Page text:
Clothes Well Lived: H&M

Clothes Well Lived is a project that brought together London College of Fashion design and communication courses and H&M, to challenge our perceptions of value.

H&M shop window from Clothes well lived.

The relationship we have with our clothes has changed greatly over the last century, but arguably the most dramatic shift has taken place just within the last two decades. We have entered into an era of extreme production and consumption, many of us falling into a mindless cycle of acquiring and discarding garments instead of taking the time to truly value and use them. 

 

Our physical and mental space has not been able to keep up with the increasing speed of our consumption habits and so it shouldn’t be surprising that what we are left with is a serious waste problem – one that affects communities, economies and environments all around the world.  

 

Clothes Well Lived is a project that sets out to challenge our perceptions of value. Together with London College of Fashion design and communication courses and H&M we ask – how can we kick-start a move from being a fashion throw-away culture to a fashion preservation culture?

The Creative Direction Brief

Centre for Sustainable Fashion (CSF) set the brief for 70 Creative Direction students: using recycled garments, deliver a window installation concept that challenges the public to think more deeply about the life and value of their clothes.  

 

Divided into 14 groups, the students worked collaboratively, with each group assigned one of seven UK cities (London, Brighton, Birmingham, Leeds, Manchester, Edinburgh and Dublin) to research and develop communication ideas for. The question for each group: how can our window reflect the soul of the city and convey a meaningful sustainability story?

Window Installations

Each group approached the brief differently, drawing upon place-based research that looked at heritage, architecture, or contemporary culture.  The sustainability concepts ranged from exploring specific issues such as water scarcity to imagining futures for our once loved clothes. Read a synopsis of each window on the CSF Blog.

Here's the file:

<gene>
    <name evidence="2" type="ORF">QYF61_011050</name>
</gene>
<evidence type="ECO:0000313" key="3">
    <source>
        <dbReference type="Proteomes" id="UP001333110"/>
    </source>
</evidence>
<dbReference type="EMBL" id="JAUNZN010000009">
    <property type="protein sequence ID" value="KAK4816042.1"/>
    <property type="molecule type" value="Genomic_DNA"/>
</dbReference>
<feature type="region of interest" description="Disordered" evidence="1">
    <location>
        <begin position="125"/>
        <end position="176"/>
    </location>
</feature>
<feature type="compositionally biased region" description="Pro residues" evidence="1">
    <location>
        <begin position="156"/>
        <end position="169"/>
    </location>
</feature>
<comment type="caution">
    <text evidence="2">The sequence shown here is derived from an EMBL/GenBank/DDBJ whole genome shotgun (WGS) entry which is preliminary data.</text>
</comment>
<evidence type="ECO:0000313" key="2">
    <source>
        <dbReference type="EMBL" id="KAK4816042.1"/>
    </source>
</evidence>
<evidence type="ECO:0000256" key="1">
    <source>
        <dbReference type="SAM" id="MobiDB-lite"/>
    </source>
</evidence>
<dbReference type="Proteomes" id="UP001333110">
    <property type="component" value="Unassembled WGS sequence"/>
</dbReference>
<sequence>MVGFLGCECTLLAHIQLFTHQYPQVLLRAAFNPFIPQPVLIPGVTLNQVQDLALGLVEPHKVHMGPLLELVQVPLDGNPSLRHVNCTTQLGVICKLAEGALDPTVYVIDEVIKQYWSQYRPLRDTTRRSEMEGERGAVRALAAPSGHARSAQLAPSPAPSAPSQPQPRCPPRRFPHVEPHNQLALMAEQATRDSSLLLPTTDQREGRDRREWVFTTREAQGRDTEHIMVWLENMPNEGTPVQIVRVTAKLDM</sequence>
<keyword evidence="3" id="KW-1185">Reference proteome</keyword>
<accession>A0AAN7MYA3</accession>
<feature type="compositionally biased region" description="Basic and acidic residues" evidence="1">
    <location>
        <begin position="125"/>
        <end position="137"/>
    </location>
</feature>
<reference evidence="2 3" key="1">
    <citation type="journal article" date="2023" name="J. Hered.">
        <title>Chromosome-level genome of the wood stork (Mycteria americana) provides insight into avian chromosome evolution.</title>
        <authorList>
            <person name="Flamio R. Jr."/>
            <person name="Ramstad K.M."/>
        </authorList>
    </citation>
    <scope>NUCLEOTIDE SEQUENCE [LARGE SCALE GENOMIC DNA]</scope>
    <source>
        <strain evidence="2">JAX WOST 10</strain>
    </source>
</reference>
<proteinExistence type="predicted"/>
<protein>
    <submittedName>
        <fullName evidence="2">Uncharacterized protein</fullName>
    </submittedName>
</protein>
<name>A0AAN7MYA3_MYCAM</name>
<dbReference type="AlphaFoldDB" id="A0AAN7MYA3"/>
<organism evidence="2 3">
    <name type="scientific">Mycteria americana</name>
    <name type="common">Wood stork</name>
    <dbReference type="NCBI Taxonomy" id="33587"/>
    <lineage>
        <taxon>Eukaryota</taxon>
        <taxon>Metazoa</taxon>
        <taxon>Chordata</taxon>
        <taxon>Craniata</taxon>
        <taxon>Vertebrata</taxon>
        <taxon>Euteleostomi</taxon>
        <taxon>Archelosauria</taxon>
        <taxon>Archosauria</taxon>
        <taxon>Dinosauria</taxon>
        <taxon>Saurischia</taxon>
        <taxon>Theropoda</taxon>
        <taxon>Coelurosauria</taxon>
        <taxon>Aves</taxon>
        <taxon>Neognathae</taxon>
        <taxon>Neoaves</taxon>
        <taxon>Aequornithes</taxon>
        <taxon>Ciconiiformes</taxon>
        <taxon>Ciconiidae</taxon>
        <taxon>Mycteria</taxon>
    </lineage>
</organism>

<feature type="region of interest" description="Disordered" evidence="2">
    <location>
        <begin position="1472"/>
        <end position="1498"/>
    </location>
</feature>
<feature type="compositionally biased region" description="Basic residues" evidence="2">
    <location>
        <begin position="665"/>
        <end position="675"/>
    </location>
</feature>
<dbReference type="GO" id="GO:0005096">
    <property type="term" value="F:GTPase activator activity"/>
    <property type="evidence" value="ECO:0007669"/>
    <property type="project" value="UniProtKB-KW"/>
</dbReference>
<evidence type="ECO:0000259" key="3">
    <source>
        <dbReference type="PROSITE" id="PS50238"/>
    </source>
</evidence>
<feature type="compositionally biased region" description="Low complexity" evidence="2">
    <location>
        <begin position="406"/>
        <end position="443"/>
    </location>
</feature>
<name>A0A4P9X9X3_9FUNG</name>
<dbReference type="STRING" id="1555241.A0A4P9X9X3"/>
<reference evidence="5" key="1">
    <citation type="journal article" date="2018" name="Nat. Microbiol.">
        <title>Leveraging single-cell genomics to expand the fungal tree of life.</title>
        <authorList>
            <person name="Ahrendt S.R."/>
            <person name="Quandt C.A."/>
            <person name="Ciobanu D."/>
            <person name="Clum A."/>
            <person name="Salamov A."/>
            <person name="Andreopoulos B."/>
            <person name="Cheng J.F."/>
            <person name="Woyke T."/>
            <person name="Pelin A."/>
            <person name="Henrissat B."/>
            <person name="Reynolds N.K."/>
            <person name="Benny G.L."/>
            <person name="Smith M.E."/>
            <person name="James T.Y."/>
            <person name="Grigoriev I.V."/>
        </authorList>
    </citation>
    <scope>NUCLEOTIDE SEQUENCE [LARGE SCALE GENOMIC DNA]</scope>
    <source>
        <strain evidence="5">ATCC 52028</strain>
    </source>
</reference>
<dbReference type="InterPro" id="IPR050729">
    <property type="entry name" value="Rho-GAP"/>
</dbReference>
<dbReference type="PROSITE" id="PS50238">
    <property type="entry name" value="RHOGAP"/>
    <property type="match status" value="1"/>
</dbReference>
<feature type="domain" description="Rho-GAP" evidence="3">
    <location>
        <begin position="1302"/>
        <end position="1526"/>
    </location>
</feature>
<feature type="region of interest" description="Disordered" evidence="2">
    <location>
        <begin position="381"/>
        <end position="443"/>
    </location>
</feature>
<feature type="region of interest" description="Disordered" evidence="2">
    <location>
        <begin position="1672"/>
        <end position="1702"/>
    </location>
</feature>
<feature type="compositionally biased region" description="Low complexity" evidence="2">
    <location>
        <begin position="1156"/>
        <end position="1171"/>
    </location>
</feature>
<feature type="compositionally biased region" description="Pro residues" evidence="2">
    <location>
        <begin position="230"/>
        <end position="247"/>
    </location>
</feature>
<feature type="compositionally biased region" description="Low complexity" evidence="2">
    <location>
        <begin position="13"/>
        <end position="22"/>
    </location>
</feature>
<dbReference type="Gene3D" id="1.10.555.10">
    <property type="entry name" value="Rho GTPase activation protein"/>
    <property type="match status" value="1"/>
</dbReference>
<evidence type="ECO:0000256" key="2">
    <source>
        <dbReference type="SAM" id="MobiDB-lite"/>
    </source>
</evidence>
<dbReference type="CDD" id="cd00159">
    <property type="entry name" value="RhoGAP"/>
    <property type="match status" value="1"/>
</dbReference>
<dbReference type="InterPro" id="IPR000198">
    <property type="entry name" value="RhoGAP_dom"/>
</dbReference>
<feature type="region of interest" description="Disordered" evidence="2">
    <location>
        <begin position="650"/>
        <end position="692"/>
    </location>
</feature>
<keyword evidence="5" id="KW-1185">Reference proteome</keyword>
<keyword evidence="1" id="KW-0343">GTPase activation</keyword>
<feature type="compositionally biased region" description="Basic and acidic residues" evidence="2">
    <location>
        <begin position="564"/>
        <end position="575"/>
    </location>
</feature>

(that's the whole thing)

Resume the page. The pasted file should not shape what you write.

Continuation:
The 7 winning groups built their installations from recycled garments, which were then displayed in-store Windows throughout Fashion Recycling Week. The Breathing Window, installed in the London store to challenge us all to think about the polluting impact of our actions. Made with 180 recycled garments, this installation could not have been made without the creative help of engineers from PCB Technical Solutions. 

 

The project helped students to understand first-hand the complexities and challenges we face as an industry and as a society. And in return, they demonstrated they are future creatives who will drive positive change. 

 

“It has been such a rewarding process to work with the extremely capable and creative LCF students on these installations, which proves that not only can waste be used as a resource for fashion but also for art.” — Catarina Midby, Sustainability Manager for H&M UK and Ireland 

 

See coverage on the project from British Vogue.

 

CSF also designed a window installation for the H&M store in Bristol, the EU Green Capital of 2015. Playfully referencing the seasonal sale campaign, the installation instead promotes a ‘save’ campaign. Artworks by local Bristol artist, Rob Wheeler and protest t-shirts highlight some of the UK’s own local wildlife now under threat. Representing the connection between how we live our lives and our environment, this installation asks the public to save carbon, save water, save your money and save your clothes. 

Project Team

  • Renée Cuoco, Project Manager at Centre for Sustainable Fashion

Funders

  • H&M